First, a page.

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Thread: Case headstamp and seating depth

  1. #21
    Join Date
    25th September 2006
    Location
    South of Lake Superior
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    123
    Just for comparison purposes, there's a chart showing bullet setbacks of my lead bullet handloads and some commercial ammunition. . .
    BulletSetbackSummarya Rounds Pushed Further Into The Case, Post 13.jpg
    . . .and why I described your setbacks as excessive.
    When you can measure what you are speaking about, and express it in numbers, you know something about it; but when you cannot measure it, when you cannot express it in numbers, your knowledge is of a meagre and unsatisfactory kind. [Lord Kelvin]
    Likes (1) :
    Murray (27th April 2022)


  2. #22
    Join Date
    7th May 2021
    Posts
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    Ah yes, I remember seeing that one. I know you've already decided on the subject, but I still think there's a book in there with all these graphics you've come up with over the years.

    After thinking it over, it bothers me that I may have gotten the rounds out of order or had other variations in the mix. My new plan is to reload another box exactly as I did before, then go through the measure, chamber, eject cycle all in one shot at the range, but like you did here with top round on a full 7 round mag.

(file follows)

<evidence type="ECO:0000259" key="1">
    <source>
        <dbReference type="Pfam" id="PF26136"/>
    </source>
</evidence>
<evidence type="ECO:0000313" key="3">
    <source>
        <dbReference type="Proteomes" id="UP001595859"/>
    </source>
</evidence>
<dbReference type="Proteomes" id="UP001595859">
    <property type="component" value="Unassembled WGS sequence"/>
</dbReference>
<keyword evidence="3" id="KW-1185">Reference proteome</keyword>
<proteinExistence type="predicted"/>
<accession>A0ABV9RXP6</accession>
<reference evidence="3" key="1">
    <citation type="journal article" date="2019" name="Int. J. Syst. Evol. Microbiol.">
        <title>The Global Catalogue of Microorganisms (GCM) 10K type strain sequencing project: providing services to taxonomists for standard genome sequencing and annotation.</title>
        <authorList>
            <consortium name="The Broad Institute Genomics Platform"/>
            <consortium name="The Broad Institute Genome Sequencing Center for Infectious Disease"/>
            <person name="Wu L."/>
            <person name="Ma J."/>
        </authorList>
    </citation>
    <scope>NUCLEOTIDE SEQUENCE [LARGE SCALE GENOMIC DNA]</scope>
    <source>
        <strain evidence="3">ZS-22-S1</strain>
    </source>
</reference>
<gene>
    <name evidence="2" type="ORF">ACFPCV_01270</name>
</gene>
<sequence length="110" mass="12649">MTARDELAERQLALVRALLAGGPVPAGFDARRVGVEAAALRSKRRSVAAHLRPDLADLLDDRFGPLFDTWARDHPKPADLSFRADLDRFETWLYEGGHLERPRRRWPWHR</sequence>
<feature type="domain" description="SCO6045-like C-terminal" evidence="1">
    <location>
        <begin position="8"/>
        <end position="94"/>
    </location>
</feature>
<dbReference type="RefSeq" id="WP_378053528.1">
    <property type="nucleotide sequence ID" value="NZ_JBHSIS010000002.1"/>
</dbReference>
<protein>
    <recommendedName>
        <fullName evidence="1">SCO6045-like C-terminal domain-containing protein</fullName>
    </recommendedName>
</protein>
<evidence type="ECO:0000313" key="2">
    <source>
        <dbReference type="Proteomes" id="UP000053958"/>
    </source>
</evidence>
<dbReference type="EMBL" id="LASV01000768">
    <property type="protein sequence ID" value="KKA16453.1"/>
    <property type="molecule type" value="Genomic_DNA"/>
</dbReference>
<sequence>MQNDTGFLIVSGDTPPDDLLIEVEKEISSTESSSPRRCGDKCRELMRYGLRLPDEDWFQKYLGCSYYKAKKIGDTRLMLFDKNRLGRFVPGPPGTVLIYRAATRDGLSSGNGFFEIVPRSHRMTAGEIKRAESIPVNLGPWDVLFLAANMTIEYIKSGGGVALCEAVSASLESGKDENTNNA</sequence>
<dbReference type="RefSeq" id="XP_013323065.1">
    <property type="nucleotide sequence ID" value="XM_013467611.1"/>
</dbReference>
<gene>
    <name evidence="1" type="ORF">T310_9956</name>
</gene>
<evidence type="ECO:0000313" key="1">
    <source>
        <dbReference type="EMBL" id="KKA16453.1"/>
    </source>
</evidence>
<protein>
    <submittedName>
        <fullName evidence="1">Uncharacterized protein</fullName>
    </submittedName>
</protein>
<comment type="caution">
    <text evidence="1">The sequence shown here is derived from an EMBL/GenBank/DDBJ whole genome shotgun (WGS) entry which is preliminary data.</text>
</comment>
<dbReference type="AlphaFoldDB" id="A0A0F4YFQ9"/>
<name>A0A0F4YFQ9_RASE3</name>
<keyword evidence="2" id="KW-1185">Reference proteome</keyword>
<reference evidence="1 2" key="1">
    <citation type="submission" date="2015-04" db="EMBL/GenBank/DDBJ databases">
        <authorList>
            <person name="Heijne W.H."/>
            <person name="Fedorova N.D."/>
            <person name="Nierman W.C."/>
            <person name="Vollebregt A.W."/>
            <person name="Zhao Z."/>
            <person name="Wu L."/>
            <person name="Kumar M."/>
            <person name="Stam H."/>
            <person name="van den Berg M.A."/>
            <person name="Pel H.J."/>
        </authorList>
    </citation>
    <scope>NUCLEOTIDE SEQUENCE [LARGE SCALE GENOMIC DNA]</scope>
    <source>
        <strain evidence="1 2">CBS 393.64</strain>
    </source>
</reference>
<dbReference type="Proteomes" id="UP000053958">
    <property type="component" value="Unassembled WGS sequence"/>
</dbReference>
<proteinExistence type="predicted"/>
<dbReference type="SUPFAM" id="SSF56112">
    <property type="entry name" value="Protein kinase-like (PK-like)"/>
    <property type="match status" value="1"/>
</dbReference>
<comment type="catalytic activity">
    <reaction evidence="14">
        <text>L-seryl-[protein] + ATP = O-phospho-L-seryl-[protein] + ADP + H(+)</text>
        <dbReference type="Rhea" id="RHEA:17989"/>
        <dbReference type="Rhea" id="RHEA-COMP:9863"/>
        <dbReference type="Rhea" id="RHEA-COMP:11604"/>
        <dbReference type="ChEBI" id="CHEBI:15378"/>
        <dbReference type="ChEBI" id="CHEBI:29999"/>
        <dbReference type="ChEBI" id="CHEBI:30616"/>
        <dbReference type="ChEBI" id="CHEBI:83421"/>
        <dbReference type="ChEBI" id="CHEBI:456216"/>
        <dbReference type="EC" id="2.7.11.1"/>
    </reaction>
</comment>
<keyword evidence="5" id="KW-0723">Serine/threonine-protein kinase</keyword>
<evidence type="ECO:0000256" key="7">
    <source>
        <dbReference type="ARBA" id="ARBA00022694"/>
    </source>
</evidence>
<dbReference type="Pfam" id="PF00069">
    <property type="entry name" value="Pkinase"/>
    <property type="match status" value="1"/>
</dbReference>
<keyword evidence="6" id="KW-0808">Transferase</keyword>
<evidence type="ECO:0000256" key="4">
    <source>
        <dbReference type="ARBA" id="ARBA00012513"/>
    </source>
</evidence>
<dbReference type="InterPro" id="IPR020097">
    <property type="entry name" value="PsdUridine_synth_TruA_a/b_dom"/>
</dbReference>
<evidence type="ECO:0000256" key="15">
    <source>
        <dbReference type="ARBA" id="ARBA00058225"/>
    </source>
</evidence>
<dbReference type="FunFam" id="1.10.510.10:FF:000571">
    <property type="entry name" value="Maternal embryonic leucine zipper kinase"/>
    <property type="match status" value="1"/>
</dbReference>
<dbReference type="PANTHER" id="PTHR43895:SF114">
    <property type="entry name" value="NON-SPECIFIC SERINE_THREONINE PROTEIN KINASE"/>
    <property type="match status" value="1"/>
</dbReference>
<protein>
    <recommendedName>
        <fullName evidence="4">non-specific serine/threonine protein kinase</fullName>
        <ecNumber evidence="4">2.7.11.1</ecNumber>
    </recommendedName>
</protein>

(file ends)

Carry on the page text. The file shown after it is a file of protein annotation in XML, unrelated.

If I get ambitious, I have some Armscor on hand as well. It's probably not the same as what you have above, but it's as close as I can get to a reference against it.

  3. #23
    Join Date
    25th September 2006
    Location
    South of Lake Superior
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    These setback tests can be done safely at home if the firing pin is removed from the test gun. If the FPS won't stay in position, just tape it in place.

    Doing this will avoid the pressure by other shooters at the range to make the firing line safe.

    The data you provided in Post #18 tends to indicate reducing your excessive setback can only come through modifying your reloading procedures. The S & B cases I've measured show they're thick enough to provide a better grip on a jacketed bullet as long as:

    The fired cases are resized to a sufficiently small ID,
    The case mouths are flared as little as possible,
    The case neck expanding plug on your expanding/flaring die is not too large,
    The bullet OD's are large enough to stretch the case mouth during seating for a good grip on the bullet (sensed by the resistance felt in the press handle during seating),
    Little or nothing is done to the case mouth after the bullet is seated.

    Matter of fact, your test handloads don't even need to be primed or filled with powder - they're just dummies to be slingshotted.
    When you can measure what you are speaking about, and express it in numbers, you know something about it; but when you cannot measure it, when you cannot express it in numbers, your knowledge is of a meagre and unsatisfactory kind. [Lord Kelvin]
    Last edited by niemi24s; 30th April 2022 at 16:45.


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